28/05/2012 § 6 Comments
I had hoped to be able to write up a brief review of a professional development library webinar this semester, but my two attempts to join in on live webinars via ALA and OCLC proved unsuccessful due to technical difficulties on my end. For one webinar, the audio connection was full of static and too grating to listen to. For the other, the audio connection did not work at all, and I was only able to watch the slides advancing without any of the commentary. For both ALA and OCLC’s webinar interfaces, I had spent time before the webinar running the systems’ diagnostics to make sure that my connections and settings were all correct, too.
These technical difficulties aside, I thought I’d still offer a post about professional development webinars and their potential usefulness for library and information science students. I would love to hear from other students about webinars that you have successfully attended and what you learned from them, both content-wise and in terms of the form of instruction delivery.
30/03/2012 § 51 Comments
Over the last couple of weeks, we have brought you a series of posts about preparing yourself for the job search. Ashley gave you general advice she gleaned from an interview with a hiring manager. Rose brought you advice on filling out your job application and creating a cover letter. Then Laura talked about tips for how to dress when you go to an interview or job fair. Today’s post talks about a tool you can add to your job search toolkit to help you stand out: the eportfolio.
24/02/2012 § 16 Comments
Author’s note: My interests within the LIS field are data curation and e-science librarianship. This is a hot topic that is growing every day, and skilled e-science librarians are needed to fill the gap. If you’re interested in learning more about data curation librarianship as a future career, leave a comment here, and I’ll follow up with more information.
Back in the Fall, Micah wrote a post about Open Access Week. In it he discussed open journals, open data, and the ALA Code of Ethics. Open data is what today’s post is about. An important ongoing question in the world of data curation today is how to get scientists to share their data by placing it in a data repository. There are many scientists who are unaware of the fact that their data has value to anyone but them and their research team. On the other hand, there are scientists who are very possessive of their data and don’t want to release it for fear that they will lose control of it and not be credited for its creation. There are also those who want to suck every drop of publishing potential out of a data set before releasing it to anyone else.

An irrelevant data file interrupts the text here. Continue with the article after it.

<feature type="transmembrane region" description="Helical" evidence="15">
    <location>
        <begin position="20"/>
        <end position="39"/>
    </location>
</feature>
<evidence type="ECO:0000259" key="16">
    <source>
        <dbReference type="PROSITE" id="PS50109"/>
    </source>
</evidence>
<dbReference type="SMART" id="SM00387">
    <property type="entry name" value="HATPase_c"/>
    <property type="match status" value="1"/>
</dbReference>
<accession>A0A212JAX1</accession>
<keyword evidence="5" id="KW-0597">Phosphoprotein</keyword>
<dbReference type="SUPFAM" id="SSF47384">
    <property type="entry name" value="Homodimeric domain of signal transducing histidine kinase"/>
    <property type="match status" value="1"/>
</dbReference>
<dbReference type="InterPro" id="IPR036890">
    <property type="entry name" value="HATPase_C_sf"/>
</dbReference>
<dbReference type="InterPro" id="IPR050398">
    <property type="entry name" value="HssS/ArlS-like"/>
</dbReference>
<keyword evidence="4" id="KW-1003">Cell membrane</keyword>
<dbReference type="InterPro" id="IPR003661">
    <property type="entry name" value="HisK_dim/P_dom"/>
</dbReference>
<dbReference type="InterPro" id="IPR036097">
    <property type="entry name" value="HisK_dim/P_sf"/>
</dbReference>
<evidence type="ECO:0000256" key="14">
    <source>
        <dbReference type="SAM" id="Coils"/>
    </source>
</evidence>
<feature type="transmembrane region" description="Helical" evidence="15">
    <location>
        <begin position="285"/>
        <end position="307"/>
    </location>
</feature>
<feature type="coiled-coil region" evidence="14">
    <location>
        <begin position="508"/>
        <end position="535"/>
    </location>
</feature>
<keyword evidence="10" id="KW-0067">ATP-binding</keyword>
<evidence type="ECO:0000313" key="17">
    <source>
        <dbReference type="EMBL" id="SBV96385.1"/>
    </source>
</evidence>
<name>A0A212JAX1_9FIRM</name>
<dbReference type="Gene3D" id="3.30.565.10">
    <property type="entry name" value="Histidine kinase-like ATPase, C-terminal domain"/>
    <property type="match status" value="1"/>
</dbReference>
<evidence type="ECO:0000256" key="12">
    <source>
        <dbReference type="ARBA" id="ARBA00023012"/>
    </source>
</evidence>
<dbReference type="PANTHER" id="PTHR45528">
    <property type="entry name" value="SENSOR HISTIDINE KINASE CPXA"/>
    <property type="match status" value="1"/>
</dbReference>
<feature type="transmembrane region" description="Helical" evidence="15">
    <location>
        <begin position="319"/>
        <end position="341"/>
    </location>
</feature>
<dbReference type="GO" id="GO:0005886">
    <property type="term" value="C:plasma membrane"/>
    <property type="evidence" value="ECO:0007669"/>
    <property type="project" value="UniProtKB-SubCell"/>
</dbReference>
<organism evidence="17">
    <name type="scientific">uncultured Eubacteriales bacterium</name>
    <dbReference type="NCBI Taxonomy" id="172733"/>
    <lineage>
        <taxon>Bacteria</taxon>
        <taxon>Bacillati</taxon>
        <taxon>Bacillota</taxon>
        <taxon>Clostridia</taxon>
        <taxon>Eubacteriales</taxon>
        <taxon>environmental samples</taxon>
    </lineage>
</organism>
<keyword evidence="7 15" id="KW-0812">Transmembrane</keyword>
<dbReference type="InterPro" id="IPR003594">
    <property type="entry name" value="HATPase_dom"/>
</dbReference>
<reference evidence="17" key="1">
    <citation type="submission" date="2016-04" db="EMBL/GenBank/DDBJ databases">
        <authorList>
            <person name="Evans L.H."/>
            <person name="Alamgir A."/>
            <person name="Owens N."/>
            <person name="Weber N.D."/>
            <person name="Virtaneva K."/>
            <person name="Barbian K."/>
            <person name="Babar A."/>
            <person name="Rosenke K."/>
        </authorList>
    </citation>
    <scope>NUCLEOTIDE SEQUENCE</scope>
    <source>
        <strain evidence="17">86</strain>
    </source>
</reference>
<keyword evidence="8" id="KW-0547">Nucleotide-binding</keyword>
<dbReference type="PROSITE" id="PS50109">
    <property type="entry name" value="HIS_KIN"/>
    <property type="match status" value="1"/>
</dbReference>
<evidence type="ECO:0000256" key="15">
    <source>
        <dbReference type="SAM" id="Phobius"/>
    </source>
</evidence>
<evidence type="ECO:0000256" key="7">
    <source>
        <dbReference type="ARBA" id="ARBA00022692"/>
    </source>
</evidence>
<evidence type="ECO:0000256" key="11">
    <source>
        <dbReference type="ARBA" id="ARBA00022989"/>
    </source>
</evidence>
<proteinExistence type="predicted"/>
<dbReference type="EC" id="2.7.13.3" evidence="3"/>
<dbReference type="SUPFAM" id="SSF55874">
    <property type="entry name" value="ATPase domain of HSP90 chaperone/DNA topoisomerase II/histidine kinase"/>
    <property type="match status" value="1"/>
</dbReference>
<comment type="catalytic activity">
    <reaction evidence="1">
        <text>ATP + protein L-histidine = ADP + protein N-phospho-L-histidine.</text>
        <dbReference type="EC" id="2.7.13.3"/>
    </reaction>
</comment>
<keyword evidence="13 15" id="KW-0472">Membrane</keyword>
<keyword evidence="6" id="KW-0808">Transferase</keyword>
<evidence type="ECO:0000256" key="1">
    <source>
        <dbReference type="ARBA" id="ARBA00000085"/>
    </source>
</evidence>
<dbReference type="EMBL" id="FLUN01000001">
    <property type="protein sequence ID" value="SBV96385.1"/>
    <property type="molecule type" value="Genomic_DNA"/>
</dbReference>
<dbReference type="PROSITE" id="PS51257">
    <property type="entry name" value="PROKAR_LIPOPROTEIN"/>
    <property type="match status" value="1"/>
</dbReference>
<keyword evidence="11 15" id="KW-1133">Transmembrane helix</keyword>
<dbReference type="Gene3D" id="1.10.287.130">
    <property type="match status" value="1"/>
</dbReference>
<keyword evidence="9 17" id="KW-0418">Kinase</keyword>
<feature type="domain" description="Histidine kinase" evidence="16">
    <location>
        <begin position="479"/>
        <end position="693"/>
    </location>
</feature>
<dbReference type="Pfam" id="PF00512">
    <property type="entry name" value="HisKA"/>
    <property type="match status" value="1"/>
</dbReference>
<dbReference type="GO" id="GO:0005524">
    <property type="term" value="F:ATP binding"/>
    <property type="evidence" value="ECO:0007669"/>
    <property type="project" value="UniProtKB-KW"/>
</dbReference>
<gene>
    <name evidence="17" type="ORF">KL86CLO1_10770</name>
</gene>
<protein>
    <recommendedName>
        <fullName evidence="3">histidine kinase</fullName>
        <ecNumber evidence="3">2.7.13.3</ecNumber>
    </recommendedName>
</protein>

Last November, there were two requests for information (here and here) put out by the White House Office of Science and Technology Policy. One asked if peer-reviewed journal articles resulting from federally funded research should be accessible to the public. The other asked if data from federally funded research should be accessible to the public. OSTP has released the comments from that RFI here. I have not read all the responses, but the ones I have read seem to indicate that the support of open-access is high among those not affiliated with a publisher and cautious, at best, from those affiliated with a publisher. The questions, concerns, and issues I see raised generally deal with how journals can remain profitable for the value they add and how researchers can receive due credit for their efforts.
But let’s set aside the questions of whether scientists and researchers should be required to share their data and articles or even if it’s a good idea that they do it. I think an even larger issue here is whether or not our current crop of scientists and researchers has the data management skills necessary to make the research data usable to anyone but themselves and their immediate research group. Data management practices of researchers are not exactly stellar. Infrequent or nonexistent backups, inadequate metadata on variables and research background, and loose standards all contribute to a set of data that is basically useless to anyone not involved with the project from the beginning.
Do you think that the data generators know how to manage their data properly? What can be done to improve the situation? How can librarians help?
22/02/2012 § 11 Comments